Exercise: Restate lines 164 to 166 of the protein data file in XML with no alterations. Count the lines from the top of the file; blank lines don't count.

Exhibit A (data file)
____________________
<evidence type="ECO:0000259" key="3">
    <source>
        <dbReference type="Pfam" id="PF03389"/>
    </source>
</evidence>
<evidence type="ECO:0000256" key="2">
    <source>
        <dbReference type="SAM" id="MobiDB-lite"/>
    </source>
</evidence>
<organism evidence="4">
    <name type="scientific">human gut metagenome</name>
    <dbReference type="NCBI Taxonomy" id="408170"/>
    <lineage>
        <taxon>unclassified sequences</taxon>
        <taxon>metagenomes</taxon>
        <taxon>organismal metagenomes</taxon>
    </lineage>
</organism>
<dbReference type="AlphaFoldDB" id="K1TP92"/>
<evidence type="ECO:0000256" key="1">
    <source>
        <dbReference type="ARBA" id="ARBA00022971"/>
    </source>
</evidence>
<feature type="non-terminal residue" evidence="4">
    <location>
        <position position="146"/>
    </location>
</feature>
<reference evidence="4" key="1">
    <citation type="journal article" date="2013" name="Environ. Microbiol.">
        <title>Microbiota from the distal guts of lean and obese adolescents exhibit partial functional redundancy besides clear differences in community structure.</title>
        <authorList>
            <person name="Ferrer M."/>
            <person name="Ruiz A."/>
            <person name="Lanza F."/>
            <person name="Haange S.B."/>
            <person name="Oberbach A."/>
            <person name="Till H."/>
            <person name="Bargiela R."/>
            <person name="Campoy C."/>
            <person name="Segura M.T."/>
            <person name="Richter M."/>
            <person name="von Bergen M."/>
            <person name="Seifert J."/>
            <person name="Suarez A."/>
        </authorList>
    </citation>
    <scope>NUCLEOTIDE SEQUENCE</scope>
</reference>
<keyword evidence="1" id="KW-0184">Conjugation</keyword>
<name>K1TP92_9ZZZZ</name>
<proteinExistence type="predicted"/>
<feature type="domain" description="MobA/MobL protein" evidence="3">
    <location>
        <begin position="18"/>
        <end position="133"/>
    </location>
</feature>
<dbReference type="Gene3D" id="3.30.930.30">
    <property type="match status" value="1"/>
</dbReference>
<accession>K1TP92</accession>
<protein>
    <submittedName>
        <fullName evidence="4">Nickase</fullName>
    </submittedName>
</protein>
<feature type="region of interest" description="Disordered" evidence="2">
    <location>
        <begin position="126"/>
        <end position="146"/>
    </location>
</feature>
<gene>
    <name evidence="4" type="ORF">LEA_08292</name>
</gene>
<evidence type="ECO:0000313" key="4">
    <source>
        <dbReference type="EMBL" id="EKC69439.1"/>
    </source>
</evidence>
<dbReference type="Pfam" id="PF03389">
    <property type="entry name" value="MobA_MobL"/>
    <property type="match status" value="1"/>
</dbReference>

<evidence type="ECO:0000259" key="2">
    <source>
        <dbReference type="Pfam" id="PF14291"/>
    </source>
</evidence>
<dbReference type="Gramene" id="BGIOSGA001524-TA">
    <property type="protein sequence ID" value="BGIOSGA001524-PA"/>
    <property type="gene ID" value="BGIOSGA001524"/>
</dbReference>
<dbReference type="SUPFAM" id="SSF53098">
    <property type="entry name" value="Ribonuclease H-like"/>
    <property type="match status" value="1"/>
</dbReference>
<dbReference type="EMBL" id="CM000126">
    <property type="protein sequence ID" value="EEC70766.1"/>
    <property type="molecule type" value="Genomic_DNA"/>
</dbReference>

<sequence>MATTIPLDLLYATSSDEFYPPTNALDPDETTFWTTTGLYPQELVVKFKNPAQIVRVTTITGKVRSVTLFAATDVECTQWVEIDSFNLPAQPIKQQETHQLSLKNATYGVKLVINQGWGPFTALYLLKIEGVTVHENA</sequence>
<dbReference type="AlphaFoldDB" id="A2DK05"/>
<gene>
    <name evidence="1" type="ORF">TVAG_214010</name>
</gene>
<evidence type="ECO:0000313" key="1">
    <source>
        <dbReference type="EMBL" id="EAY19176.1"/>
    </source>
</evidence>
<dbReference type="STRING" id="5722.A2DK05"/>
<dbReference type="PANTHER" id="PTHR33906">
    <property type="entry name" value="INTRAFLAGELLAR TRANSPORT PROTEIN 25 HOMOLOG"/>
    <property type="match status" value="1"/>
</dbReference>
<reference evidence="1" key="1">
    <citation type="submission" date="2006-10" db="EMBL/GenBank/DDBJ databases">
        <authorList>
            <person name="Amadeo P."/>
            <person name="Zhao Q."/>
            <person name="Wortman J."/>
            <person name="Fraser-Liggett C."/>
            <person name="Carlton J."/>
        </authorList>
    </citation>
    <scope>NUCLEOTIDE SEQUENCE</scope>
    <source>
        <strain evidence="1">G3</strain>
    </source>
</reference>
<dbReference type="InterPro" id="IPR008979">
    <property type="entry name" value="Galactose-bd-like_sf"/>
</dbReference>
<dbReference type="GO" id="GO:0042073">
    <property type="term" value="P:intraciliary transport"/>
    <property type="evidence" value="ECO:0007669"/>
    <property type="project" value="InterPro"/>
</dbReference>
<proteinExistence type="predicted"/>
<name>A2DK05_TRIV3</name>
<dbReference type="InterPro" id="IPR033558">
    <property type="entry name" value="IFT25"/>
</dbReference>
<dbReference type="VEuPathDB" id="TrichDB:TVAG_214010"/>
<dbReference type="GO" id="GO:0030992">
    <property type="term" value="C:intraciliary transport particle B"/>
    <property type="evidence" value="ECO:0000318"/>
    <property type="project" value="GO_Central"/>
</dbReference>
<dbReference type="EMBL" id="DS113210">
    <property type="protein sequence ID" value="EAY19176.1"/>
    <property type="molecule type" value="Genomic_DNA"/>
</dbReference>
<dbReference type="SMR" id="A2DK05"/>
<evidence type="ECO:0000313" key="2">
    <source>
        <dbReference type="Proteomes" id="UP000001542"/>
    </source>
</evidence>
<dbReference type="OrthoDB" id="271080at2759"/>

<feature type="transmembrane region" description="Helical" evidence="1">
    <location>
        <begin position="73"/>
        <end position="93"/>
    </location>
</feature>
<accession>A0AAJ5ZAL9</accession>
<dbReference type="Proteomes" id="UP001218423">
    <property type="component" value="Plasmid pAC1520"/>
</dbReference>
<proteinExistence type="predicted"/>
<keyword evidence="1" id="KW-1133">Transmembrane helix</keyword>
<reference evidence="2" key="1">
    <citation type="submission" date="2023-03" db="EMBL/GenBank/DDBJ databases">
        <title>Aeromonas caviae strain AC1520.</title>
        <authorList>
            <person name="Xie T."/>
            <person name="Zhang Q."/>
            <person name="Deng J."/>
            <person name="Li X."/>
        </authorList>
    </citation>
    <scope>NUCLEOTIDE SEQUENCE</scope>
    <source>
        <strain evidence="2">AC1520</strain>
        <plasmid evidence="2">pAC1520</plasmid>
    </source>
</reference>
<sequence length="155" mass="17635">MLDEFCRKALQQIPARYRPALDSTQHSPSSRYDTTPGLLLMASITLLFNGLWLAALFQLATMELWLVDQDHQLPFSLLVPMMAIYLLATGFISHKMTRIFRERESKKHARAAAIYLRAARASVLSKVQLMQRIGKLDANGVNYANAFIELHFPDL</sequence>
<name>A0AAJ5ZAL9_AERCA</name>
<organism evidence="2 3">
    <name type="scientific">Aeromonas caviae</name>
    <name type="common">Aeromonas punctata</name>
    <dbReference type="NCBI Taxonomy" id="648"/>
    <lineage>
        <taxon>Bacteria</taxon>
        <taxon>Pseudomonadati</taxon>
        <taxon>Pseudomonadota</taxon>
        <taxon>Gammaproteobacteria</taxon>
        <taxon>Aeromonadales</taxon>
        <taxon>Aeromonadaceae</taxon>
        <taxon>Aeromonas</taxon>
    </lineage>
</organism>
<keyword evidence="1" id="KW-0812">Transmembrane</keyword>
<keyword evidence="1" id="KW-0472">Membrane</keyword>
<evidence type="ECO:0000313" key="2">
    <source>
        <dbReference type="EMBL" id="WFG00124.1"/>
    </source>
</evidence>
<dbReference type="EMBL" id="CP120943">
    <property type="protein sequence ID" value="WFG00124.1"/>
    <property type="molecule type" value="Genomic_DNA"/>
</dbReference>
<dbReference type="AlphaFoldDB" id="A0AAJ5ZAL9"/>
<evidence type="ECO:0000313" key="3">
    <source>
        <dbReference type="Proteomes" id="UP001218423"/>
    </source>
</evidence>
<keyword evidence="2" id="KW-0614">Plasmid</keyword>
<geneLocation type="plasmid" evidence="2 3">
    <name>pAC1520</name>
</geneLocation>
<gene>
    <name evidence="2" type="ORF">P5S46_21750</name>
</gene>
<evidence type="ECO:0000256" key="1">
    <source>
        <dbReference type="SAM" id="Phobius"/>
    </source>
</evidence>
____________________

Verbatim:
<dbReference type="OrthoDB" id="271080at2759"/>

<feature type="transmembrane region" description="Helical" evidence="1">
    <location>